Chennai, 18 May 2020
As has become a habit with him, TNA’s official spokesman and member of the dissolved Parliament, M A Sumanthiran, is caught once again in a web of his own making. Or, so it seems at first look. Now that he too has come up with a detailed clarification, his veteran colleagues in the Alliance, most of whom at their levels knew mainline Sinhala as much or even more than Sumanthiran could have listened to his television interview in that channel, before pouncing on him.
Even before Sumanthiran joined the TNA, rather the main-stay ITAK leader-partner of the combine, smaller allies had developed the knack of seeking out fresh issues, at times when none existed, in the long run-up to whatever election may have been due. Whatever their public posturing and private concessions, their single aim was the use that issue to bargain for more seats from the otherwise affable alliance boss in R Sampanthan.
Sumanthiran joined active politics after the end of the war in 2009, and so many, if not all pre-poll controversies, centred on him. It had begun through a whisper campaign about Sampathan identifying him, convincing him to join politics, expecting to promote him above the legitimate or not-so-legitimate claims and aspirations of existing second-line, which was long and self-important.
To critics at the time, Sumanthiran was not one of them, who had rubbed shoulders with militant groups through the previous decades. Nor had he spent time in the war-zone in the North and the East, living a cushy life of an up and coming lawyer in distant Colombo.
Some whisper-campaigns even referred to his Christian religious background. According to them, Tamil politics had to be controlled only by ‘Jaffna Vellalars’. They forgot the ITAK, the fountainhead of ‘Tamil identify politics’ post-Independence, was founded by S J V Chelvanayagam, a Christian. They did not resent it, yes, but they resented a possible repeat.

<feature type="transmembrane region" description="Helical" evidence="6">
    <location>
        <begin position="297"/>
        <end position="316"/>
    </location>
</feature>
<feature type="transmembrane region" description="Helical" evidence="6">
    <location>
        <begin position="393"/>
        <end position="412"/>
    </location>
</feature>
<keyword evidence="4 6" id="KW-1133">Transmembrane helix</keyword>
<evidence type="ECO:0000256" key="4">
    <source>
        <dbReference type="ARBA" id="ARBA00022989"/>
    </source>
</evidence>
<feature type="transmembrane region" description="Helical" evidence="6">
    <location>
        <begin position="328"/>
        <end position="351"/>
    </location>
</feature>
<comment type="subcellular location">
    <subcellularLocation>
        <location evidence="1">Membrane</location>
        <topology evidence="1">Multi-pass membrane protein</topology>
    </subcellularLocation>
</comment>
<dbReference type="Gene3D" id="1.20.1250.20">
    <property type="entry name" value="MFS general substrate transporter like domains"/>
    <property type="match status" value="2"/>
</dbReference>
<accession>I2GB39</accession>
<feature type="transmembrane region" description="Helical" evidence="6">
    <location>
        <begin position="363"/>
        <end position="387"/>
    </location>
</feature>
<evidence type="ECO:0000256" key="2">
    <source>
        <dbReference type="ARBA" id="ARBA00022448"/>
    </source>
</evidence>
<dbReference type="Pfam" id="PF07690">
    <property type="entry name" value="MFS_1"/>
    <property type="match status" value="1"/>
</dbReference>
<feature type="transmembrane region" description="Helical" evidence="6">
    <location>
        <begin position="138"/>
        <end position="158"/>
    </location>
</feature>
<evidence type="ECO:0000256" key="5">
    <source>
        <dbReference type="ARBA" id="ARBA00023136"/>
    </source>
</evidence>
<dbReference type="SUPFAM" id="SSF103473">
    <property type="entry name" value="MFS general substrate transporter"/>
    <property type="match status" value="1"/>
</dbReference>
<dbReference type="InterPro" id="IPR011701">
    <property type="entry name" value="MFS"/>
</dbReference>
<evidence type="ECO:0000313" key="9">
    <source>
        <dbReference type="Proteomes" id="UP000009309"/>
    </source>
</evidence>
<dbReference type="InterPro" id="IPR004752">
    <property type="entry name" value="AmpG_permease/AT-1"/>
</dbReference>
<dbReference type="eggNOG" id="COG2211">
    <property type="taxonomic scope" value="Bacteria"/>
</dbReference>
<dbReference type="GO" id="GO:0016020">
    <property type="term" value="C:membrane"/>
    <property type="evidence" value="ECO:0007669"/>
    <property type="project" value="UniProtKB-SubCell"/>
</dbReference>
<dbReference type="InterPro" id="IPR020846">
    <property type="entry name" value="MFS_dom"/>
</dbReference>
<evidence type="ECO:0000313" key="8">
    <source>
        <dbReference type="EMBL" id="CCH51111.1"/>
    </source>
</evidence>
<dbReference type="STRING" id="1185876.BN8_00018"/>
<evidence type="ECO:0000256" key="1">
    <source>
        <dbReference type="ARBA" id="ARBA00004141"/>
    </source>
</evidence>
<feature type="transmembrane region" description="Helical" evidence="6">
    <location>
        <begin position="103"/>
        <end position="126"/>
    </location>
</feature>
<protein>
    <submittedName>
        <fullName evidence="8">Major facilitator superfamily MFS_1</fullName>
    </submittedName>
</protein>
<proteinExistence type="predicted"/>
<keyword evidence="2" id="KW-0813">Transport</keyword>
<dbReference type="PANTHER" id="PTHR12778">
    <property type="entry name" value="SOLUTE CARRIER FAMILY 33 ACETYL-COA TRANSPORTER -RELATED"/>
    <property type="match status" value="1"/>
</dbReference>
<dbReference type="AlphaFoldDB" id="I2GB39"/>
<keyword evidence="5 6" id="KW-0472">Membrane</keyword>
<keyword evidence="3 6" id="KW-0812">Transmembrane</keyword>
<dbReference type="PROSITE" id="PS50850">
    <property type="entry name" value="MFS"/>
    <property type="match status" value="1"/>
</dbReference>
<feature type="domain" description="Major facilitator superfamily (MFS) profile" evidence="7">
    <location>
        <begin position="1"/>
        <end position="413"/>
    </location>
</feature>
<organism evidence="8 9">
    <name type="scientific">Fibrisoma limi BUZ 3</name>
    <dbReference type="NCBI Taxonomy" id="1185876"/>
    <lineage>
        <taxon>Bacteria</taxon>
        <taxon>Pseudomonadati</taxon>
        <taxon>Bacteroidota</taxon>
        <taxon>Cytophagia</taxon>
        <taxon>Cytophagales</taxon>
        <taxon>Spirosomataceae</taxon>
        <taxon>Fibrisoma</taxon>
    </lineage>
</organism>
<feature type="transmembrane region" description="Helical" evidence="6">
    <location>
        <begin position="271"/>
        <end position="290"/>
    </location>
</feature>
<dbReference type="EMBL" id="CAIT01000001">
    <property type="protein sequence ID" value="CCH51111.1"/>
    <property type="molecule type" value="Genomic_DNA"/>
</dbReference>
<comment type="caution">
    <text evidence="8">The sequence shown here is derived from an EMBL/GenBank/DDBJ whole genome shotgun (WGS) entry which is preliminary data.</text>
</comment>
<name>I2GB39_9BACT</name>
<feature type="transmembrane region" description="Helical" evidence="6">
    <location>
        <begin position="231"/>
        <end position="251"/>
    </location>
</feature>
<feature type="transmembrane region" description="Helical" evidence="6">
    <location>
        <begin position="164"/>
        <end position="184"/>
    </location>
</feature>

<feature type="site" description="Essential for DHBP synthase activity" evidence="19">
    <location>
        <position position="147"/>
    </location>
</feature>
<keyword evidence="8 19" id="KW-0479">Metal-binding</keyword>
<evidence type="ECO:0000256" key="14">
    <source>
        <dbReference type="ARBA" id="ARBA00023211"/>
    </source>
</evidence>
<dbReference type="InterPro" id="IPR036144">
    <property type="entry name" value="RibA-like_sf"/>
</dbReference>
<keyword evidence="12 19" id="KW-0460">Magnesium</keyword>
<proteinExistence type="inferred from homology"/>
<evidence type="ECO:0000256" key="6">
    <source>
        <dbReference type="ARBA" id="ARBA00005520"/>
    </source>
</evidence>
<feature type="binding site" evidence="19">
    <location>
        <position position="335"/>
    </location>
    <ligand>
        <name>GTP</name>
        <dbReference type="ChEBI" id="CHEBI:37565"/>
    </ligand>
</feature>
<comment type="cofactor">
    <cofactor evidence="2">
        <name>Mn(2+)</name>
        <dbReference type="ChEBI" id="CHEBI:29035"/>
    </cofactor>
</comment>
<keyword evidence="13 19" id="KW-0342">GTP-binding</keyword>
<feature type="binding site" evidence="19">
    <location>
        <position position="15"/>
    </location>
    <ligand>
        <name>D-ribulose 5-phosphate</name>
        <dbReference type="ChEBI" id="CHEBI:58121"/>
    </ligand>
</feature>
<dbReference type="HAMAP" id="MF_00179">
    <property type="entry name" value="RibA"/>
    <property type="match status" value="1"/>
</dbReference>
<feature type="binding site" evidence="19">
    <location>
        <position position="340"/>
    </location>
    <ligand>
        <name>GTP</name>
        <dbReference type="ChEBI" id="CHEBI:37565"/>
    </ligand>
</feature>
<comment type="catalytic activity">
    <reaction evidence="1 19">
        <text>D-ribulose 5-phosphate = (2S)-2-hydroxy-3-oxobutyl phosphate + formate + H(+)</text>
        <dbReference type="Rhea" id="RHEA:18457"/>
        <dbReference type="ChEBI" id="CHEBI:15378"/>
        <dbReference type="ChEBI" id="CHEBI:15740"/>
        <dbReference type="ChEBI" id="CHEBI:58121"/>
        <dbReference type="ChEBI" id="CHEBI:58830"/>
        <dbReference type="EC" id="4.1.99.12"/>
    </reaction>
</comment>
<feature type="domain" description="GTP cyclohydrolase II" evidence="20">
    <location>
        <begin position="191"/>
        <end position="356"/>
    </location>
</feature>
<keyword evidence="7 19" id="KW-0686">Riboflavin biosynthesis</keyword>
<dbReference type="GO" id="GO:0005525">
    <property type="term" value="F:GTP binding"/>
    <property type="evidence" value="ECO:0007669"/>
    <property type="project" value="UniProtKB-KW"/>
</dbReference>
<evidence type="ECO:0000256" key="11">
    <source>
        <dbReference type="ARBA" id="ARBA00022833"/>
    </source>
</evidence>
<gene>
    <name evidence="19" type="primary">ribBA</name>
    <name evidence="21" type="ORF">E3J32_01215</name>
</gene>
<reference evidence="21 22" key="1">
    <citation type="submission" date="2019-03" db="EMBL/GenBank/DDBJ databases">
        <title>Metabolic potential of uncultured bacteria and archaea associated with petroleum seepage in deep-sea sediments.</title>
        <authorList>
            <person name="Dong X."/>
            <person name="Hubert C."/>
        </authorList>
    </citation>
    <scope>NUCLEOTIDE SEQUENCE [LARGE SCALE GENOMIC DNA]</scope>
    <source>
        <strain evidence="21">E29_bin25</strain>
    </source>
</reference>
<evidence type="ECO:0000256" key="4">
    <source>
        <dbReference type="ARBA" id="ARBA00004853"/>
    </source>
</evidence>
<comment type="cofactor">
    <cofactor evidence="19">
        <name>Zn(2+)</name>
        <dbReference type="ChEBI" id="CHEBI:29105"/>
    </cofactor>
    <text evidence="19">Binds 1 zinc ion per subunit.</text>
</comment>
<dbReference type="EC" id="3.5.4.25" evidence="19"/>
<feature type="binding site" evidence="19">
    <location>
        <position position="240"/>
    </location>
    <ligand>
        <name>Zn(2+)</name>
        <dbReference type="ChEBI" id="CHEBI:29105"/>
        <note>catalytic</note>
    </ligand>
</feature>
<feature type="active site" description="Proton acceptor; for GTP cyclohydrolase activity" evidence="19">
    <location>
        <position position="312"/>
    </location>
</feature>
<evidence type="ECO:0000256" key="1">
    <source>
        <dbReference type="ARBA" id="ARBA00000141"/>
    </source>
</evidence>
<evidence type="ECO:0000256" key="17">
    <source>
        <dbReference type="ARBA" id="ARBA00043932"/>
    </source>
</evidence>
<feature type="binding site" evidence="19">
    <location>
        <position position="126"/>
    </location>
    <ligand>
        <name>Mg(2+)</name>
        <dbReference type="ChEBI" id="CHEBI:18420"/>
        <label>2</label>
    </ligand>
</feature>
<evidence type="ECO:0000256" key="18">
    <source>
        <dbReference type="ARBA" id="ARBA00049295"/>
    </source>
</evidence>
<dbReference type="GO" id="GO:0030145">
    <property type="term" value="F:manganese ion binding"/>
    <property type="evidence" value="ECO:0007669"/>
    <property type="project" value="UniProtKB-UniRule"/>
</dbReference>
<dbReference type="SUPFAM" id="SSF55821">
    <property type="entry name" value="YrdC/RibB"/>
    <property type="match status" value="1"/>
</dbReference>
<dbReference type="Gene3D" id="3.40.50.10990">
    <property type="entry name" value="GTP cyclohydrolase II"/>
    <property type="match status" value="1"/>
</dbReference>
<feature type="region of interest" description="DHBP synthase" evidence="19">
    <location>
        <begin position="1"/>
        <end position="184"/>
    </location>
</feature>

The most uncharitable of such whispers pertained to Sampanthan promoting a ‘weak’ Northerner if only to retain his complete ‘Eastern’ hold over post-war Tamil politics in the country. That Sampanthan’s choice for Northern Province TNA Chief Minister was another ‘Colombo-based’ non-politician in retired Supreme Court Justice, C V Wigneswaran, only added additional grit to the mill.
Also, the suddenness of the 2013 elections and the surprise disclosure of the TNA’s ‘lead candidate’, did not leave them with much choice. Anyway, they were all more concerned about the number of seats that they could get for their individual parties in the seat-haring talks, and so looked the other way.
Those that aspired to be Chief Minister, barring a lone eligible candidate, wanted to be a parliamentarian and chief minister at the same time. They would not even condescend to suggest another name from their own loyalists for either of the posts. That meant that Wiggy had a natural walk-over, as those that were set on the choice of seats and districts got theirs and were not interested in pursuing the other man’s case, which anyway was flawed from the beginning.
Today, for Tamil critics of the TNA, more so of Sumanthiran from within the TNA, the 11th anniversary of the LTTE war has provided the occasion to whip up sentiments that are fading – but only slowly. They have questioned, challenged and condemned Sumanthiran on his purported denunciation of the LTTE and its violent methods. Reportedly twisting his Sinhala interview, selectively picked up and partly translated by some Tamil channel, they have challenged him on this very score.